Economists who have studied impact fees conclude that half the value of the fees comes from new residents, and the other half comes from existing residents in the form of lower land prices. Because impact fees raise the value of all homes through the re-assessment process, they amount to a capital gain to the owners of existing dwellings.

    No wonder they are popular.

  2. Jim January 22, 2006 at 22:12

    As an existing homeowner,

    impact fees raise the value of all homes through the re-assessment process, they amount to a capital gain to the owners of existing dwellings.

    I kinda like this 🙂

    Where is the balance between existing and new buyers? It has to be there, and I am inclined to think that a regional (in addition to a state) sales tax is a solution.

  3. Larry Gross January 23, 2006 at 09:05

    lemme see… a fair and equitable solution with respect to the need for new infrastructure is … one that requires everyone to take equivalent money out of their own pockets to buy it – even if they don’t use it or need it.

    Isn’t that like saying that taxpayers, not shareholders should pay for business infrastructure because any/all business infrastructure is by virtue of it’s existence a cost-effective delivery of services that people need even if they don’t agree?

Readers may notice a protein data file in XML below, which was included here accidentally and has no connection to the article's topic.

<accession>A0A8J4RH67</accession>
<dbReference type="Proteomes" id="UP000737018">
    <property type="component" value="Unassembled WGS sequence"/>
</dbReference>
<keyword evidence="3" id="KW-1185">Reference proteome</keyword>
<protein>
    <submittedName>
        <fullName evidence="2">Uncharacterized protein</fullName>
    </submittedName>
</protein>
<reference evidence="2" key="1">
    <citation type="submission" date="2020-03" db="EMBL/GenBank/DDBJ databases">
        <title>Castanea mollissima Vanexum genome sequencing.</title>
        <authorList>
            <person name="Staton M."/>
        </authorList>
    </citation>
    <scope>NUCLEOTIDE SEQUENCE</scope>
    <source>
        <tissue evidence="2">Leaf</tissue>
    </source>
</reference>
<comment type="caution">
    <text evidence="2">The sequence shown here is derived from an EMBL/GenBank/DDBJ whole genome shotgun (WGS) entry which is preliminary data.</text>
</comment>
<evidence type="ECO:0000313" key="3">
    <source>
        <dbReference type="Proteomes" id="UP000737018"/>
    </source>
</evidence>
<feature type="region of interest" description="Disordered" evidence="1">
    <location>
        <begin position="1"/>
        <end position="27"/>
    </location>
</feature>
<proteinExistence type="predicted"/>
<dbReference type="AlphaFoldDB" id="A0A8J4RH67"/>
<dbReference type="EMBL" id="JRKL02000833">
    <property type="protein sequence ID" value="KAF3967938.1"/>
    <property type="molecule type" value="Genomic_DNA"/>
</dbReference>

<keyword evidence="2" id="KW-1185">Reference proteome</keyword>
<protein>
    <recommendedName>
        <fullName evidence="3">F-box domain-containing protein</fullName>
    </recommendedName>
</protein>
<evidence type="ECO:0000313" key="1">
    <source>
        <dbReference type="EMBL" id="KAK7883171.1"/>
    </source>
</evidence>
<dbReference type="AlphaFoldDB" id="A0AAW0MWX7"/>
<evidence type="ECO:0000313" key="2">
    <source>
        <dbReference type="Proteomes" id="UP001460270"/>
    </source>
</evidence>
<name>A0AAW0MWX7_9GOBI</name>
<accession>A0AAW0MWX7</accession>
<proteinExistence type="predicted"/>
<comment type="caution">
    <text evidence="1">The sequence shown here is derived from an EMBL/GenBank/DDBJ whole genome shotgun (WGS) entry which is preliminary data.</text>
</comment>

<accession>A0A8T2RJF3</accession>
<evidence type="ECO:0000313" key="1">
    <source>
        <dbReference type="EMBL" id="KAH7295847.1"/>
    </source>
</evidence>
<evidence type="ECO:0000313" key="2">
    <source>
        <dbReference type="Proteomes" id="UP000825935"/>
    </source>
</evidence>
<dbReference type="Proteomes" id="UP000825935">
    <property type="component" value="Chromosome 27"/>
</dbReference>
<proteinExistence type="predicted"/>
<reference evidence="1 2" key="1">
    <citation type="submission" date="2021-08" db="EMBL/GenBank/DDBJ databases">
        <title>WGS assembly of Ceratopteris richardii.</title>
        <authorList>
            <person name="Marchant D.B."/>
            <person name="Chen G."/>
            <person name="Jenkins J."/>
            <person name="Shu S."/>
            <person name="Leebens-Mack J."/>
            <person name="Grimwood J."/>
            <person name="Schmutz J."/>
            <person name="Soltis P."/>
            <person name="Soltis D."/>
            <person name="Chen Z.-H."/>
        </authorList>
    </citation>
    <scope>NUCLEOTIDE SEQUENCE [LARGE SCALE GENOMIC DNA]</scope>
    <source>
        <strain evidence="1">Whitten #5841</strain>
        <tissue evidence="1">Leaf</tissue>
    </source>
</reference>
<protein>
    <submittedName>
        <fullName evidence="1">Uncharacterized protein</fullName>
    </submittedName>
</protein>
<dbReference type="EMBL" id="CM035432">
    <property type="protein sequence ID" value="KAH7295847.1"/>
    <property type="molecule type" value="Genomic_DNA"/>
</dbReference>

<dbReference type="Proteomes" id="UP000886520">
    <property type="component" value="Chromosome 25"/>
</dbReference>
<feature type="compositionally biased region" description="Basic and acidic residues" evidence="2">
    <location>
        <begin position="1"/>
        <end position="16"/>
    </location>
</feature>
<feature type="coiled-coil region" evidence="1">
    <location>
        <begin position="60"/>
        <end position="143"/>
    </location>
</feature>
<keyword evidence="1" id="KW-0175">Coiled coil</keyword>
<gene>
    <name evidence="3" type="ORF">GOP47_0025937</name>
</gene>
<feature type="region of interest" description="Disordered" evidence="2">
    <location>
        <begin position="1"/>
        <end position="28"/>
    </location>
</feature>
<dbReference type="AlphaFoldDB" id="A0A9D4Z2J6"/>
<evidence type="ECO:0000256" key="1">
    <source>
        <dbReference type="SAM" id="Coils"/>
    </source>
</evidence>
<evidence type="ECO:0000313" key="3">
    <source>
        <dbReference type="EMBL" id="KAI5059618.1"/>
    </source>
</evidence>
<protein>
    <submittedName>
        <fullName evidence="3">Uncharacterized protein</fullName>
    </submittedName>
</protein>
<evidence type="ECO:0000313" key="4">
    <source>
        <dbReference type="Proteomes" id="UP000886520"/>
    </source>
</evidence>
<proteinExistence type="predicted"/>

Isn’t that equivalent to confiscation?

    Isn’t the true price of something what it costs for you to own it without others helping you to pay for it?

    Let’s tax everyone to pay into a fund for Redskins tickets and then give them to those that don’t want to pay full boat for them.

  4. Jim January 23, 2006 at 10:42

    Sarcasm noted, and appreciated.

    Infrastructure is one of the few things that government has an obligation to provide. Unless one is a hermit who lives off the grid, every citizen benefits from an efficient infrastructure.

    What solution do you propose for the transportation situation we are in?

    Income taxes are a form of confiscation, one of the reasons I support the FairTax. How we allow the government to use our money is the question. Inadequate infrastructure and land planning have us where we are.